Researchers at the INM – Leibniz Institute for New Materials have now produced antimicrobial abrasion-resistant coatings with both silver and copper colloids with a long-term effect that kill germs reliably and at the same time prevent germs becoming established.
Hygienic conditions and sterile procedures are particularly important in hospitals, kitchens and sanitary facilities, air conditioning and ventilation systems, in food preparation and in the manufacture of packaging material. In these areas, bacteria and fungi compromise the health of both consumers and patients.
New anti-microbial coatings protect surfaces and textiles from biofilms.
Source: Uwe Bellhäuser, only free within this press release
Researchers at the INM – Leibniz Institute for New Materials have now produced antimicrobial abrasion-resistant coatings with both silver and copper colloids with a long-term effect that kill germs reliably and at the same time prevent germs becoming established. The coatings are particularly suitable for the application on large and solid surfaces, on doorhandles and for textiles.
The INM from Saarbruecken will be one of the few German research institutions at the TechConnect World trade fair on 16 and 17 June in Washington DC, USA, where it will be presenting this and other results. Working in cooperation with the VDI Association of German Engineers, it will be showcasing its latest developments at Stand 301 in the German Area.
“The new development combines two properties which means the presence of germs and fungi on these surfaces is zero”, explains Carsten Becker-Willinger, Head of the Nanomers Program Division. Silver or copper colloids which gradually release germicidal metal ions into the environment are incorporated in the coating. “The metal colloids are only a few nanometers in size, but their particular ratio of size to surface area produces a distinctive long-term effect.
The “consumption” of metals to metal ions is then so low that the coating can be effective for several years”, says the chemist. The long-term effect will also be increased by the high abrasion resistance. At the same time, the surface of the coating is anti-adhesive, so neither dead nor fresh germs can adhere to the surface. As a result, the coating primarily counteracts the formation of an extensive biofilm.
The researchers were able to prove the double microbicidal and biofilm-inhibiting action using the standardised ASTM E2 180 test process. The new material can be applied to a variety of substrates such as plastic, ceramic or metal using conventional techniques such as spraying or dipping, and cures thermally or photochemically. Selective variation of the individual components allows the developers to react to the particular and different needs of potential users.
As part of the EU-sponsored CuVito project, the developers are now looking at increasingly using copper colloids and copper ions as well as silver which they hope will open up other fields of application.
Dr. Carsten Becker-Willinger
INM – Leibniz Institute for New Materials
INM conducts research and development to create new materials – for today, tomorrow and beyond. Chemists, physicists, biologists, materials scientists and engineers team up to focus on these essential questions: Which material properties are new, how can they be investigated and how can they be tailored for industrial applications in the future? Four research thrusts determine the current developments at INM: New materials for energy application, new concepts for medical surfaces, new surface materials for tribological applications and nano safety and nano bio. Research at INM is performed in three fields: Nanocomposite Technology, Interface Materials, and Bio Interfaces.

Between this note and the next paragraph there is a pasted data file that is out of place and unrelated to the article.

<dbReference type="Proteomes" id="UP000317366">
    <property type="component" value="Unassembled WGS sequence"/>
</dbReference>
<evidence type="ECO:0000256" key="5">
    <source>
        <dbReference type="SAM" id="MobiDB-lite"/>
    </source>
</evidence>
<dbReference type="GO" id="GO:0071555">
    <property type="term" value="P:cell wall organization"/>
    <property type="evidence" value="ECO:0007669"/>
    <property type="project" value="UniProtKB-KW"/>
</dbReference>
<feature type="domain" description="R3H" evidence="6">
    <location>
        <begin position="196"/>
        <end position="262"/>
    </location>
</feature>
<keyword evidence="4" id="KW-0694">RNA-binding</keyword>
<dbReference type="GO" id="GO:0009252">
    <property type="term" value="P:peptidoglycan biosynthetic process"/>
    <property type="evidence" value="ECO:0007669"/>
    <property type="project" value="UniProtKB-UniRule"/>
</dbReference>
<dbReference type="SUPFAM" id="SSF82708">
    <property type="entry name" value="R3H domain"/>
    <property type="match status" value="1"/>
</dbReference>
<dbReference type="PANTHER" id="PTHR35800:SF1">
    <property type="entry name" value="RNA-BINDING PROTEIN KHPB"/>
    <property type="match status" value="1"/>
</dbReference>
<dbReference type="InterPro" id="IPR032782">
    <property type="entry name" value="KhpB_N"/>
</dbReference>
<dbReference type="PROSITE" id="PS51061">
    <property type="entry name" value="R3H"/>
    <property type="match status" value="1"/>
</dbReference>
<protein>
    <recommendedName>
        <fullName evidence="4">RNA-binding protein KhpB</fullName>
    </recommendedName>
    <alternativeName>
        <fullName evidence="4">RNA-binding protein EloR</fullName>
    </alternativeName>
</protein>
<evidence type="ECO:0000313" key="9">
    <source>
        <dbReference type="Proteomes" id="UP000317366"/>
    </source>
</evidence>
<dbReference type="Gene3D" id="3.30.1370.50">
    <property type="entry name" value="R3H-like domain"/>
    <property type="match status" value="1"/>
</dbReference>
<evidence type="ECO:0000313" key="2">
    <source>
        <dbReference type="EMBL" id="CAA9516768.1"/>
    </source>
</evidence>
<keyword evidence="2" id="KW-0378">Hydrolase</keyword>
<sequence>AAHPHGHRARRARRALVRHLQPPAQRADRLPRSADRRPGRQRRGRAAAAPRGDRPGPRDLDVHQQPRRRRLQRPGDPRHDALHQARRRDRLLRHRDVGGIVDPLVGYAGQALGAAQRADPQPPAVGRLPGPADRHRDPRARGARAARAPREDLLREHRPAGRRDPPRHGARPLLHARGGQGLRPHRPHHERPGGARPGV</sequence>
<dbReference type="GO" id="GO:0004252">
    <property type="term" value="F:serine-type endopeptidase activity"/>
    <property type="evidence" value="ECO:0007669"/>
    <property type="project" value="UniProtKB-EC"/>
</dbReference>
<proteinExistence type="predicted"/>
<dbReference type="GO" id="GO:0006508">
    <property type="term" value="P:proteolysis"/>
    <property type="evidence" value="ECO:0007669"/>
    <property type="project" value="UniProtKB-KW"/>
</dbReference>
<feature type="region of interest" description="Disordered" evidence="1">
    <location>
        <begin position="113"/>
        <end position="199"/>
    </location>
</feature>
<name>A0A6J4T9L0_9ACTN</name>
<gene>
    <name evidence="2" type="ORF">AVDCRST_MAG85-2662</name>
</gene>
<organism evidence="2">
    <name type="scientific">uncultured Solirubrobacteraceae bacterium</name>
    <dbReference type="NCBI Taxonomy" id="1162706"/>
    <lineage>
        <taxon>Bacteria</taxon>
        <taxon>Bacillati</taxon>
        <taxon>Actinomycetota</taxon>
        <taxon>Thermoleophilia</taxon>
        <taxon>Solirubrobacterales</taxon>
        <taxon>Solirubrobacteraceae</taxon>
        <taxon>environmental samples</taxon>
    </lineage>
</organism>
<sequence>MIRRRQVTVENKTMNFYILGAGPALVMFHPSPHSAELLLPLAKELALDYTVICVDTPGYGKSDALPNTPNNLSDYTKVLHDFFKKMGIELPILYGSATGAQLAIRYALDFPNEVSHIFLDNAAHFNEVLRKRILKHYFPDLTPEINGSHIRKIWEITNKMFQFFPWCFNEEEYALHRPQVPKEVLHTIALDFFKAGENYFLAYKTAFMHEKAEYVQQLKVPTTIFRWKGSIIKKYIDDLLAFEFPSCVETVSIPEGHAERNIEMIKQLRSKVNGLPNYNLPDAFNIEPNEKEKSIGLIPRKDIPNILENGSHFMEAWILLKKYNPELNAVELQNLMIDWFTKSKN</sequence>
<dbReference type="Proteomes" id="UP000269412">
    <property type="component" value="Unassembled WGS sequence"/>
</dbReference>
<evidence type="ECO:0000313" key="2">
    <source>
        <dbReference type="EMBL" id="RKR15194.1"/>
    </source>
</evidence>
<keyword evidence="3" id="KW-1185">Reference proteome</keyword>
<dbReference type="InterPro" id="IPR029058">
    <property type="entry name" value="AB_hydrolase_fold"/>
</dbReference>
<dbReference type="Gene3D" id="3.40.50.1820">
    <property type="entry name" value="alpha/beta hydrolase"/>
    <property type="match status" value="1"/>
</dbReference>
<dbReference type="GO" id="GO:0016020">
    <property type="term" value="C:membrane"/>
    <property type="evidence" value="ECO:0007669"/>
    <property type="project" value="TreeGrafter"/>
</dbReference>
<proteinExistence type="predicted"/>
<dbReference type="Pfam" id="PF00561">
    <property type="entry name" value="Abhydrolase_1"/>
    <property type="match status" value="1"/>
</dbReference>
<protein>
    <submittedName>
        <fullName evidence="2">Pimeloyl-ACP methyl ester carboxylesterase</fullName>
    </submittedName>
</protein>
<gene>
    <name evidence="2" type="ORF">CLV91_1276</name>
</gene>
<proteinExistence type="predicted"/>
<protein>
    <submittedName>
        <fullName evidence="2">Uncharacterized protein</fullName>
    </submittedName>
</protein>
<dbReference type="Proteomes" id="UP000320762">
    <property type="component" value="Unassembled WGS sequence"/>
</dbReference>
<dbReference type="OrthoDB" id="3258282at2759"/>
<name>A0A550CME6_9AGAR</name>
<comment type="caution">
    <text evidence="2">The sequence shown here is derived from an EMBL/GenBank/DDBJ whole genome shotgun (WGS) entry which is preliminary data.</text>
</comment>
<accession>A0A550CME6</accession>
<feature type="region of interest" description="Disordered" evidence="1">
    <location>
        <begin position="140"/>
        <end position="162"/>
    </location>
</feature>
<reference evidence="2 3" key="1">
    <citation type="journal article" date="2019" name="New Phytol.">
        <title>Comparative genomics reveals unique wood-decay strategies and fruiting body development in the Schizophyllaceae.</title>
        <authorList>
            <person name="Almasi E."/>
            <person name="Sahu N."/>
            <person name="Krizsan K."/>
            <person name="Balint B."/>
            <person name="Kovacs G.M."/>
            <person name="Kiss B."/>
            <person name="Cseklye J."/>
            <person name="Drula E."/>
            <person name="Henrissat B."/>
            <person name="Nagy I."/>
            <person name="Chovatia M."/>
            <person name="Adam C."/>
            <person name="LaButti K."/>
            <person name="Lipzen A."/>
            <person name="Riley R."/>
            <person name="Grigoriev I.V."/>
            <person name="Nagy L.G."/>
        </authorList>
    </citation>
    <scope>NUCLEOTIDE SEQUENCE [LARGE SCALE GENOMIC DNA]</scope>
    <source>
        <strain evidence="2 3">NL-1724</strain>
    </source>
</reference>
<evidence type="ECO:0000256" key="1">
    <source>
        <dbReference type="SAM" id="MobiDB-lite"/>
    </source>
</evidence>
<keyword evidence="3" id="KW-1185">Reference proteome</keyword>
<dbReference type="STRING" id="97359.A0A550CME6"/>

INM – Leibniz Institute for New Materials, situated in Saarbruecken, is an internationally leading centre for materials research. It is an institute of the Leibniz Association and has about 195 employees.
Dr. Carola Jung | idw - Informationsdienst Wissenschaft
ORNL researchers find 'greener' way to assemble materials for solar applications
06.10.2015 | DOE/Oak Ridge National Laboratory
Extending a Battery's Lifetime with Heat
05.10.2015 | American Institute of Physics (AIP)
An interdisciplinary team of researchers has built the first prototype of a miniature particle accelerator that uses terahertz radiation instead of radio...
At present, tiny magnetic whirls – so called skyrmions – are discussed as promising candidates for bits in future robust and compact data storage devices. At...
In cooperation with the Center for Nano-Optics of Georgia State University in Atlanta (USA), scientists of the Laboratory for Attosecond Physics of the Max Planck Institute of Quantum Optics and the Ludwig-Maximilians-Universität have made simulations of the processes that happen when a layer of carbon atoms is irradiated with strong laser light.
Electrons hit by strong laser pulses change their location on ultrashort timescales, i.e. within a couple of attoseconds (1 as = 10 to the minus 18 sec). In...
At the exhibition BATTERY + STORAGE as part of WORLD OF ENERGY SOLUTIONS 2015 in Stuttgart, the Fraunhofer Institutes for Laser Technology ILT and for Ceramic Technologies and Systems IKTS will be showing how laser technology can be used to manufacture batteries both cost- and energy-efficiently.
In the truest sense, it’s all about watts at the Dresden-based Fraunhofer Institute for Ceramic Technologies and Systems IKTS and the Aachen-based Fraunhofer...
01.10.2015 | Event News
30.09.2015 | Event News
17.09.2015 | Event News
06.10.2015 | Information Technology
06.10.2015 | Physics and Astronomy
06.10.2015 | Life Sciences